Background: Excessive chronic drinking is accompanied by a broad spectrum of emotional changes ranging from apathy and emotional flatness to deficits in comprehending emotional information, but their neural bases are poorly understood.
Methods: Emotional abnormalities associated with alcoholism were examined with functional magnetic resonance imaging in abstinent long-term alcoholic men in comparison to healthy demographically matched controls. Participants were presented with emotionally valenced words and photographs of faces during deep (semantic) and shallow (perceptual) encoding tasks followed by recognition.
Results: Overall, faces evoked stronger activation than words, with the expected material-specific laterality (left hemisphere for words, and right for faces) and depth of processing effects. However, whereas control participants showed stronger activation in the amygdala and hippocampus when viewing faces with emotional (relative to neutral) expressions, the alcoholics responded in an undifferentiated manner to all facial expressions. In the alcoholic participants, amygdala activity was inversely correlated with an increase in lateral prefrontal activity as a function of their behavioral deficits. Prefrontal modulation of emotional function as a compensation for the blunted amygdala activity during a socially relevant face appraisal task is in agreement with a distributed network engagement during emotional face processing.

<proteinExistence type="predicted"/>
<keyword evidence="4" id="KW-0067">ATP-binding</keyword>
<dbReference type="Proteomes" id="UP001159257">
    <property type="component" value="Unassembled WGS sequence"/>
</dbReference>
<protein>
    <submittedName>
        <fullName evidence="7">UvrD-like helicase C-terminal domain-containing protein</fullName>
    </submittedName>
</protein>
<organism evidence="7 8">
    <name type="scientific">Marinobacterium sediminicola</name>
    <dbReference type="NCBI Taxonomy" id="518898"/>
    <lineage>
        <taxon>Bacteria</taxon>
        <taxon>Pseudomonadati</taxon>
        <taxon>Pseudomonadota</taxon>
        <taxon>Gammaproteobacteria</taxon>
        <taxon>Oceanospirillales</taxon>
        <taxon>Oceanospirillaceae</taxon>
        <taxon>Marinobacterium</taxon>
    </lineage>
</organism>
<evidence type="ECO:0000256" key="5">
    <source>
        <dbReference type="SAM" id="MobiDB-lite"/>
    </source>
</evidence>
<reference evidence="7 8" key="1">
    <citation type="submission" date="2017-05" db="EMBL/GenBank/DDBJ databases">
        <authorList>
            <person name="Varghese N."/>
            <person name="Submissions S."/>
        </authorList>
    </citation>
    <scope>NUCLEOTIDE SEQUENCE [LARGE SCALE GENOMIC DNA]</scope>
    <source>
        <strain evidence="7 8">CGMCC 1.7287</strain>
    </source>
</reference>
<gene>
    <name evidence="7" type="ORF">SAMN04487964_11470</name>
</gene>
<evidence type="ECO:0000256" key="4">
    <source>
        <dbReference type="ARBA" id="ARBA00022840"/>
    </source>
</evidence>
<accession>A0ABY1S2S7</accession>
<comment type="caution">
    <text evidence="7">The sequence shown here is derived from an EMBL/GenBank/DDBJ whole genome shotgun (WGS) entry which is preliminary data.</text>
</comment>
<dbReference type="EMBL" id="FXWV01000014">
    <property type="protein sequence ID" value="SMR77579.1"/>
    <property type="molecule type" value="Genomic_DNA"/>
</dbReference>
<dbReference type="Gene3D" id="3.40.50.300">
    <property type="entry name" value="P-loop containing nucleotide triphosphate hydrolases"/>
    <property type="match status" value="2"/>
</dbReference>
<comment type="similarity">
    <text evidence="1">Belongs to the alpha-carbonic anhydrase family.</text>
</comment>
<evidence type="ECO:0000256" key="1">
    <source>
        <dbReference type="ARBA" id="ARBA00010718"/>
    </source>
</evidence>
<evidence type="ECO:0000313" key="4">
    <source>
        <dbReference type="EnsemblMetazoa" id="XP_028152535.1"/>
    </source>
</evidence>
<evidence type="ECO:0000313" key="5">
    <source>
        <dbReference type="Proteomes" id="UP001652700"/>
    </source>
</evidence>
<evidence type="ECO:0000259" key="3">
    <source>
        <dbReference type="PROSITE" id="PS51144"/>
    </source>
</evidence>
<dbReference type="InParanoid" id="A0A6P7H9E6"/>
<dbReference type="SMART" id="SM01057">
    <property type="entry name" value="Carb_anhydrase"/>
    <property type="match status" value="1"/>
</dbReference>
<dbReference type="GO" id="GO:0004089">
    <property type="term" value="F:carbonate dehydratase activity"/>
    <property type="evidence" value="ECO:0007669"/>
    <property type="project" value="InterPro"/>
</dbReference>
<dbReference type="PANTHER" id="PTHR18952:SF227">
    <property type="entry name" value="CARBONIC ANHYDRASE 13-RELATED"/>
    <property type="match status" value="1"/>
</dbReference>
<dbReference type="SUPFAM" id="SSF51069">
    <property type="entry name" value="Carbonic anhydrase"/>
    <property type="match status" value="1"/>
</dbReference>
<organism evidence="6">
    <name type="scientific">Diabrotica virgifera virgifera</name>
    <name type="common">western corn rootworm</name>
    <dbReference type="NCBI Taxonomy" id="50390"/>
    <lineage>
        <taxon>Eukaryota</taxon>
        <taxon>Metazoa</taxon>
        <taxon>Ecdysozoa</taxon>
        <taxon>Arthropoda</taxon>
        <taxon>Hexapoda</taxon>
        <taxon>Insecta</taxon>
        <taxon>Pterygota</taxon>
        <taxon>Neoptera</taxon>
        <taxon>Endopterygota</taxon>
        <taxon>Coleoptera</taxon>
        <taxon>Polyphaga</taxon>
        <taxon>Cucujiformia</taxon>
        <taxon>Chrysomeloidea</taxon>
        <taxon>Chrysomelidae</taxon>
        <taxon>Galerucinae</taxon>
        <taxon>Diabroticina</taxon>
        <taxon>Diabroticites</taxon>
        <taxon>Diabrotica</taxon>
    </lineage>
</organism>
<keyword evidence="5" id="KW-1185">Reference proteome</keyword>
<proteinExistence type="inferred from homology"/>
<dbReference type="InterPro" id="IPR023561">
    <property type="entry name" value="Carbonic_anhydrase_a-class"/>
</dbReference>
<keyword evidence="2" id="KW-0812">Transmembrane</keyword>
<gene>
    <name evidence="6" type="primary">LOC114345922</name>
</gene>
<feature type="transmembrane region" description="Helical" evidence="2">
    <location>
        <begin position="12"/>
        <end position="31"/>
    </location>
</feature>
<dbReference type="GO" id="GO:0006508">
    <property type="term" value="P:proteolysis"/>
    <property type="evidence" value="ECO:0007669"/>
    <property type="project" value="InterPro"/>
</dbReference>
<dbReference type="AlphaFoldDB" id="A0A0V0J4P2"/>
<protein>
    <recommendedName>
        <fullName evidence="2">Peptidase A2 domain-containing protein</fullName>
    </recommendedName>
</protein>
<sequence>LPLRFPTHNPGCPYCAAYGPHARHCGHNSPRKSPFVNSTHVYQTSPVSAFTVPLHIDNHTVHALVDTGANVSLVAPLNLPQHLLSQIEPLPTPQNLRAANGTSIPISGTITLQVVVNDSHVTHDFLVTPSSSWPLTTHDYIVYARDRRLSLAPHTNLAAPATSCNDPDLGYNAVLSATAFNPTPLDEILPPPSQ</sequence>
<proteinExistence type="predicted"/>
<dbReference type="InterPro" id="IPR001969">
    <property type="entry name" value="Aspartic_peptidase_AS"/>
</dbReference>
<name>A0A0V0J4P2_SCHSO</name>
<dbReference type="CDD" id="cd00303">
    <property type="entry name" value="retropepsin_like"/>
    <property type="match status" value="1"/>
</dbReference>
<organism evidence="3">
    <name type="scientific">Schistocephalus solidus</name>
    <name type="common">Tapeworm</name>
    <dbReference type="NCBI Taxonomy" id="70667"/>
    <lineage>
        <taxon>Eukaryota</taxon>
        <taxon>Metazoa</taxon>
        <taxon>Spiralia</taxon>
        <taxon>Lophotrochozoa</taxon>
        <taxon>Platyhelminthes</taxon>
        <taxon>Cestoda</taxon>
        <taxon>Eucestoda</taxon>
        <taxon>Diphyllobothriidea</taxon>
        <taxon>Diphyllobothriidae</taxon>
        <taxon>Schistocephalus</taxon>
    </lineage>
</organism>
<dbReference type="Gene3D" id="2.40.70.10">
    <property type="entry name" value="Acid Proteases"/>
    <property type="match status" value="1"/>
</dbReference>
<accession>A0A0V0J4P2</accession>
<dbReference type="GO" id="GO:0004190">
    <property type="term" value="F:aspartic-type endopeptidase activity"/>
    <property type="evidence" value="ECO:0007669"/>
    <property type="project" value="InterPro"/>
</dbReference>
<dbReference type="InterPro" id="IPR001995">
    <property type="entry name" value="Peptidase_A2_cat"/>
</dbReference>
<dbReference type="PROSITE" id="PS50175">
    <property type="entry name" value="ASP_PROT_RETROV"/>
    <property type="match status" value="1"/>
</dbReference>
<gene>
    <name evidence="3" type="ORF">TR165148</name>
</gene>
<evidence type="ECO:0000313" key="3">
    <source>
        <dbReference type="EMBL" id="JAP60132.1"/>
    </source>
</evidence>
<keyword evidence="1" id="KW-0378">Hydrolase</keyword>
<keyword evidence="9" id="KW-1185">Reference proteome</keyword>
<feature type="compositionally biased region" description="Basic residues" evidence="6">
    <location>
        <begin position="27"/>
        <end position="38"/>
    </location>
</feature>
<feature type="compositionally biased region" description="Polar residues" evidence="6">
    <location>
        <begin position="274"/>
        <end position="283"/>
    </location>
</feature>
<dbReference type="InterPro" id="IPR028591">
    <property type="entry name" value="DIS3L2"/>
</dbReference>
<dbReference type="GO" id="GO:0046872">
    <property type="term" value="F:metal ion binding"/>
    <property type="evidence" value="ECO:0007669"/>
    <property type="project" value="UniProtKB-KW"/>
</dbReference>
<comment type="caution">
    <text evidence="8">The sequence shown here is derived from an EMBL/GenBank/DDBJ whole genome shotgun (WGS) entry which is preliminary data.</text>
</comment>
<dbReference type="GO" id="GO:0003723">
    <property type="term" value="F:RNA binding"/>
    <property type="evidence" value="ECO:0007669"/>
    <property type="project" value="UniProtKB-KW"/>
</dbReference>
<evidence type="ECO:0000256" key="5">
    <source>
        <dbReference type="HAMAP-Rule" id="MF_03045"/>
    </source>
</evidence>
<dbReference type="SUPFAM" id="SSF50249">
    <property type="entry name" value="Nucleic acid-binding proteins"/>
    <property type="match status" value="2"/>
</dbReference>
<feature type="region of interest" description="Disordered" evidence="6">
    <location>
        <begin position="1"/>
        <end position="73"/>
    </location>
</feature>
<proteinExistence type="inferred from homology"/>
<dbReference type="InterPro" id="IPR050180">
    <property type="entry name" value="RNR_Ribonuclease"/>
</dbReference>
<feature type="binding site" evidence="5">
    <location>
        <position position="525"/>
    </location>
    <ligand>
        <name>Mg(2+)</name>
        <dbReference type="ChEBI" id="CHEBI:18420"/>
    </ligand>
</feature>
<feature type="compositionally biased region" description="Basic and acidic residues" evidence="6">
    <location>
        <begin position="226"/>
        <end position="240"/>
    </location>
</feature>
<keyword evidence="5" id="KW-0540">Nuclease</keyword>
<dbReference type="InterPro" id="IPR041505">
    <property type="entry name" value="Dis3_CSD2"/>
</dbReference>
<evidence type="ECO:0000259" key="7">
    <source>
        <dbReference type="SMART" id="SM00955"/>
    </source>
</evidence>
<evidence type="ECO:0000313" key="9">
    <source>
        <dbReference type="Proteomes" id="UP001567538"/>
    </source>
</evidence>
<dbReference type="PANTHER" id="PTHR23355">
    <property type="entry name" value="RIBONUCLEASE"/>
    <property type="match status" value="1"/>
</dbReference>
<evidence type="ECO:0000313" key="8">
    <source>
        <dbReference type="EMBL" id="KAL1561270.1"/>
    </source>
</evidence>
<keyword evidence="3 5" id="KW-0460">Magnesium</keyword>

Conclusions: Deficient activation of amygdala and hippocampus may underlie impaired processing of emotional faces associated with long-term alcoholism and may be a part of the wide array of behavioral problems including disinhibition, concurring with previously documented interpersonal difficulties in this population. Furthermore, the results suggest that alcoholics may rely on prefrontal rather than temporal limbic areas in order to compensate for reduced limbic responsivity and to maintain behavioral adequacy when faced with emotionally or socially challenging situations.